Scholarship recipient Melissa Cox, who is now a member of the Educate a Woman Commit- Center, for being a 2017 Summa Cum Laude Sponsor of the 2017 Educate a Woman luncheon.
tee, shared how a college education has shaped her life. Sue Pittman of Ms. Sue’s Medspa was also recognized.
B4 — thursday, APRIL 27, 2017

Groups seek to restore

Bradford gravesite
STAFF REPORTS land grant here for his
The French Lick services in the Revolu-
The cast of Seussical. SUBMITTED Chapter of the Daugh- tion.  He built Bradford-

Seussical opens
ters of the American Berry House in 1796. He
Revolution is reach- served this Mero Dis-
ing out to citizens and trict under the adminis-

this weekend
community business trations of Thomas Jef-
for financial support to ferson and John Adams.
restore and rededicate All the graves in the
STAFF REPORTS cal some will fall in love, the gravesite of Henry vanishing family cem-
The Hendersonville some will have desper- Bradford, one of this etery are Bradford de-
High School Theatre De- ate adventures, and area’s prominent first scendent who lived in
partment, under the di- some will save the world. citizens.  the home for one hun-
rection of Carole Everson, Come join familiar char- Bradford  received a dred years.    
presents Seussical April acters like the Cat in the
28 and 29 at 7 p.m. and Hat, Horton the Ele- Cheryl Sherwood, president of Newcomers & Community
April 30 at 2:30 p.m. phant, Gertrude McFuzz, Club, Beverly Fussell, member of French Lick, Carrol Pitts,
This delightful, en- club member and Mary Katheryn Wise, president-elect of
Mayzie LaBird, the Sour French Lick. SUBMITTED
tertaining, zany musical
Kangaroo, General Geng-
is based on the works
his Khan Schmitz and his
of Dr. Seuss. Seussical

Drug drop-off day is Saturday

cadets, all the Whos in
incorporates some of
the best-loved charac- Whoville (including Mr.
ters, creatures, places, and Mrs. Mayor, their
and story elements from daughter, JoJo, and the STAFF REPORTS Department, and White
at least 15 of his books. Grinch), the Wickersham On Saturday, April 29 House Police Department
Many of these char- brothers, and creatures between 10 a.m. and 2 will partner with local
acters never actually from the Jungle of Nool. p.m., The Sumner Coun- pharmacies for the Drug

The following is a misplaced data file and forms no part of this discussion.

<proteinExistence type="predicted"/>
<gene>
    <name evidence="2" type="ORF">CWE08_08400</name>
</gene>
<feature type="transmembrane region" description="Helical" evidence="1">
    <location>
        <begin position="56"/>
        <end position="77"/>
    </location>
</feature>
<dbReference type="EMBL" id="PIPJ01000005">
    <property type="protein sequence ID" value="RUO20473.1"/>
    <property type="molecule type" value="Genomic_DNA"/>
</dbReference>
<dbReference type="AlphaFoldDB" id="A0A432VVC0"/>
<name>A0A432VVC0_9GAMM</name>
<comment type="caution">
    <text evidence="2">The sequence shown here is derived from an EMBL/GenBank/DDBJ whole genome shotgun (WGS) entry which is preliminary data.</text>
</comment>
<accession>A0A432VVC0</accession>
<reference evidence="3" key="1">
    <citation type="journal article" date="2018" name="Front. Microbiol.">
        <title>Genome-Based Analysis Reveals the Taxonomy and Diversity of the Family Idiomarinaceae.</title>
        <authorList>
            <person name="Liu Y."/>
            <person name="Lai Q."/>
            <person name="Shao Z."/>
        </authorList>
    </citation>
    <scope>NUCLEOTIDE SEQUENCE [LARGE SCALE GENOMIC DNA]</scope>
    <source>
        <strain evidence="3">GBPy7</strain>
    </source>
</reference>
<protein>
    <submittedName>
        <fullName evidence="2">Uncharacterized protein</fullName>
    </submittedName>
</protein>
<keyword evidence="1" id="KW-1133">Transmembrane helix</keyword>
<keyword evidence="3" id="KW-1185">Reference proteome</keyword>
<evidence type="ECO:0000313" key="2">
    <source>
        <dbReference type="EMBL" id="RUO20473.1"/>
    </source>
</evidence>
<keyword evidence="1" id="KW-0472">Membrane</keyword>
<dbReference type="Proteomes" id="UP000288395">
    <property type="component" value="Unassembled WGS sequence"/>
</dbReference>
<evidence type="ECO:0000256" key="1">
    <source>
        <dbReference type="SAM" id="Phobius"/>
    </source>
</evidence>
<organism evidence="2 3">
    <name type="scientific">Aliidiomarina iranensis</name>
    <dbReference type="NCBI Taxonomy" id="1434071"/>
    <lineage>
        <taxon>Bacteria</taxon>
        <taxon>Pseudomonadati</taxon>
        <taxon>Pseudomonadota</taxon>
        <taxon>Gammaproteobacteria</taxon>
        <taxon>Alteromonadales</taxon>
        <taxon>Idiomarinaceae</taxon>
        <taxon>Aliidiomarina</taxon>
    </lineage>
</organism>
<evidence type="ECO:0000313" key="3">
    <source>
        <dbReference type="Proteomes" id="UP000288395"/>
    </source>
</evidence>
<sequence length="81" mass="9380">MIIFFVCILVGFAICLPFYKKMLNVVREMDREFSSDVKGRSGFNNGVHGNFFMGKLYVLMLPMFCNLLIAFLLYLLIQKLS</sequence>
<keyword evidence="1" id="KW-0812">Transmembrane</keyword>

met before, but through Tickets are $10; $5 for ty Anti-Drug Coalition, Enforcement Administra-
the course of this musi- children 10 and under. Sumner County Sheriff’s tion’s (DEA’s) National
Prescription Drug Take-
Back Day.
This is a safe, free, and
anonymous opportunity
to dispose of unused, un-
wanted, or expired pre-
scription drugs and is part ringes cannot be accepted ville Pike
of a national effort to pre- as part of this take-back Walgreens- 914 Green-
vent the increasing prob- program. lea Blvd
lems of prescription drug Officers will staff col- Goodlettsville:
abuse that continues to oc- lection boxes in the park- Walgreens- 455 Log
cur nationwide. ing lots of the following Hollow Pike
Nine drop-off loca- facilities or in the facility Hendersonville:
tions will be open to the lobbies: Walgreens- 198 East
general public throughout Gallatin: Main
Sumner County. These Sumner County Sher- Walgreens- 365 New
locations will accept pre- iff’s Office- 117 West Smith Shackle Island Rd
scription drugs and over- Street Portland:
the-counter medications Perkins Drugstore- 532 Walgreens- 104 High-
only. Liquids, illicit drugs, Hartsville Pike way 52
needles, sharps and sy- Walgreens- 585 Nash-
See drug on B7 thursday, APRIL 27, 2017 — B5
B6 — thursday, APRIL 27, 2017 thursday, APRIL 27, 2017 — B7

Spring Clean-up drugs Unused and/or expired

medicines that remain in
home cabinets are highly
From B4 susceptible to diversion,
misuse, and abuse. Ac-
White House: cording to the DEA, rates
Kroger- 510 Highway 76 of prescription drug abuse
Residents are encour- in the U.S. are alarmingly
aged to bring in medica- high, as are the number of
tions containing controlled accidental poisonings and
substances but will accept overdoses.  Studies show
any medications brought that a majority of abused
for disposal. All sites will prescription drugs are ob-